SHS Web Conf.
Volume 63, 2019Modernism, Modernisation and the Rural Landscape, Proceedings of the MODSCAPES_conference2018 & Baltic Landscape Forum
|Number of page(s)||12|
|Section||Modernist Ruralities Between Representations and Propaganda|
|Published online||15 April 2019|
“Forward to the bright future of socialism!”: the role of images and symbols in promoting collectivization in Soviet Ukraine
Estonian University of Life Sciences, Tartu, Estonia
Corresponding author: firstname.lastname@example.org
In every country, state symbols such as the national flag, emblem, and national anthems represent the independence and sovereignty of the state. In the Soviet Union as well as in other autocratic states symbols also played an important role in propaganda, influencing peoples’ attitudes to the actions of the state at all levels. These symbols could also be found, together with powerful imagery in posters, on buildings, monuments and many other things visible and incorporated in the routine life the people. Ukraine has huge historical heritage of symbolism and propaganda from when the country was a major part of the USSR. After the creation of the USSR a political, socio-economic, cultural and spiritual experiment on the construction of a communist society, which in the case of Ukraine was unprecedented in scale and tragedy, began. The collectivization of the village is one of the most tragic pages in the history of Ukraine. As the most important grain-growing region of the country at the time its production was vital to feed the growing cities and industrialisation. The forced collectivisation led to starvation in the 1930s and millions of people died. In order to counter this most public information showed people another side of collectivization. Propaganda was used, such as posters and slogans, to persuade the peasants to join the collective farms and to promote the real or fictitious results of the workers, and, conversely, to attack people who did not want to believe in the “bright future” of the USSR and to denounce “kulaks” and “saboteurs”. Materials from archives and published sources show many examples of Ukrainian images and symbols of that time which shed a light on the way the collectivisation process was portrayed and promoted.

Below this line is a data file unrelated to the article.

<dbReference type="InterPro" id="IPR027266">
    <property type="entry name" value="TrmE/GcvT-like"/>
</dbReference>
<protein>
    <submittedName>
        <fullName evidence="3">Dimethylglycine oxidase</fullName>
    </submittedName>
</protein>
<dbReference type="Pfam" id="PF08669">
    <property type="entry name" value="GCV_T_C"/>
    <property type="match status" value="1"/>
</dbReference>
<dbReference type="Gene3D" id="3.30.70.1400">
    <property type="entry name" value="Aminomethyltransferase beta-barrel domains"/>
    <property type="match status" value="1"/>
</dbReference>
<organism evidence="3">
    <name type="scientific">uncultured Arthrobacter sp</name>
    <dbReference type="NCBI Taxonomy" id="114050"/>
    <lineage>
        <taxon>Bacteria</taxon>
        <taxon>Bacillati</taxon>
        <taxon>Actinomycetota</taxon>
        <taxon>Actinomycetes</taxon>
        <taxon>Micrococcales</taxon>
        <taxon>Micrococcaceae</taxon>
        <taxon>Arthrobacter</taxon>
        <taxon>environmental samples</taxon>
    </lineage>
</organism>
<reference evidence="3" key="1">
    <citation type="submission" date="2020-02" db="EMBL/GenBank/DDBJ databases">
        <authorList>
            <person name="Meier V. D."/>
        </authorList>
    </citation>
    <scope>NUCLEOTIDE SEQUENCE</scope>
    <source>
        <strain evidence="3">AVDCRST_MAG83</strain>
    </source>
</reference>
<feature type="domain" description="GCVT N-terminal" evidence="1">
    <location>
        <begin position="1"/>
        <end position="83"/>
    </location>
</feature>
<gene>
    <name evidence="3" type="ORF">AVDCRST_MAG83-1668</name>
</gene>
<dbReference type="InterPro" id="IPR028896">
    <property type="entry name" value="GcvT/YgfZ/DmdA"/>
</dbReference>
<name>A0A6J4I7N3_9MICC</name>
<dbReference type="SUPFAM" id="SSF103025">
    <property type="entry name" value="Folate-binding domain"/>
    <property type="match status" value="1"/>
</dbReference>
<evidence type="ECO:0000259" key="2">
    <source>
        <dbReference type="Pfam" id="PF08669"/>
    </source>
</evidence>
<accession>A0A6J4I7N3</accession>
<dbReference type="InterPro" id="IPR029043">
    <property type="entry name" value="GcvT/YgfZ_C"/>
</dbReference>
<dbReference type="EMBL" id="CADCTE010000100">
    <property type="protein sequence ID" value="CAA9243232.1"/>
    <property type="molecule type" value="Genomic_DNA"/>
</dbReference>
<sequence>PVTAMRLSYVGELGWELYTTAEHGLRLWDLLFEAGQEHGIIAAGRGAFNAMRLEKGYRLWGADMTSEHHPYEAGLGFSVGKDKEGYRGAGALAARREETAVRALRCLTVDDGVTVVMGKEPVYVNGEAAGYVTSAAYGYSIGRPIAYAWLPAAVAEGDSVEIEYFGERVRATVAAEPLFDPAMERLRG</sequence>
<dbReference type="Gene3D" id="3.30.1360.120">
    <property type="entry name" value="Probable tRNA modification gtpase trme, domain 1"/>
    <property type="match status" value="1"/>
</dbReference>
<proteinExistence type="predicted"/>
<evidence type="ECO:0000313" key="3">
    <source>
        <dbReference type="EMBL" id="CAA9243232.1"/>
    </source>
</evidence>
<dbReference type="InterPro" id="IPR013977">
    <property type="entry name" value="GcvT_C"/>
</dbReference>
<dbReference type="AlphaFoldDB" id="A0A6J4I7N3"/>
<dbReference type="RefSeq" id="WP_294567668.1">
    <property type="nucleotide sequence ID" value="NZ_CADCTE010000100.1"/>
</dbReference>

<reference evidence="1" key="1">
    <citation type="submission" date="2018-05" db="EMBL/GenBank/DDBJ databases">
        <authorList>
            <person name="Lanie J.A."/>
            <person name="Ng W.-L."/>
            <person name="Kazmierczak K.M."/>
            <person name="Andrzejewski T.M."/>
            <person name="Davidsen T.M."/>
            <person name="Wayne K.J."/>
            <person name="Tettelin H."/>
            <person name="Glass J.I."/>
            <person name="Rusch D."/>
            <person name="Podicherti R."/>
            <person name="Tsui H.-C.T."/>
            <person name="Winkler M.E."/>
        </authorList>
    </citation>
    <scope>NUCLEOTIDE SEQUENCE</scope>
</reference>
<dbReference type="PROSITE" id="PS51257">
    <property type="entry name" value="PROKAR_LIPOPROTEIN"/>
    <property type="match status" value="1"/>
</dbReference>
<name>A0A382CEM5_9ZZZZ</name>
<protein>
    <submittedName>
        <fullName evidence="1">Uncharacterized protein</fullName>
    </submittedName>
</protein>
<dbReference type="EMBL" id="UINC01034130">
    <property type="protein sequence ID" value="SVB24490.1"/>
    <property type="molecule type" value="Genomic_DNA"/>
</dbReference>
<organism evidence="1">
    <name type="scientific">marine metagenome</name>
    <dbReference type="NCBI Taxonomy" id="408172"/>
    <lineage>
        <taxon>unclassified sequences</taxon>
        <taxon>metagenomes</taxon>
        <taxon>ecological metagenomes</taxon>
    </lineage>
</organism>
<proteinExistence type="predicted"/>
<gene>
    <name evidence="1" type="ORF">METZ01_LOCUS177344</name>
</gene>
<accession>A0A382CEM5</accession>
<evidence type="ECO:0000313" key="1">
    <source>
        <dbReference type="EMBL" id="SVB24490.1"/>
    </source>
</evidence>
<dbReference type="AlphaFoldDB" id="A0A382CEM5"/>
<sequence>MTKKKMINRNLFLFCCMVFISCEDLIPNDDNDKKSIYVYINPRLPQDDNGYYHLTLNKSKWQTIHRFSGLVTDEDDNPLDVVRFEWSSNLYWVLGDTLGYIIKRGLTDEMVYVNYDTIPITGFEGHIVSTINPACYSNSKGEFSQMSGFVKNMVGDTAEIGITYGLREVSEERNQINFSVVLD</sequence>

© The Authors, published by EDP Sciences, 2019
This is an open access article distributed under the terms of the Creative Commons Attribution License 4.0 (http://creativecommons.org/licenses/by/4.0), which permits unrestricted use, distribution, and reproduction in any medium, provided the original work is properly cited.
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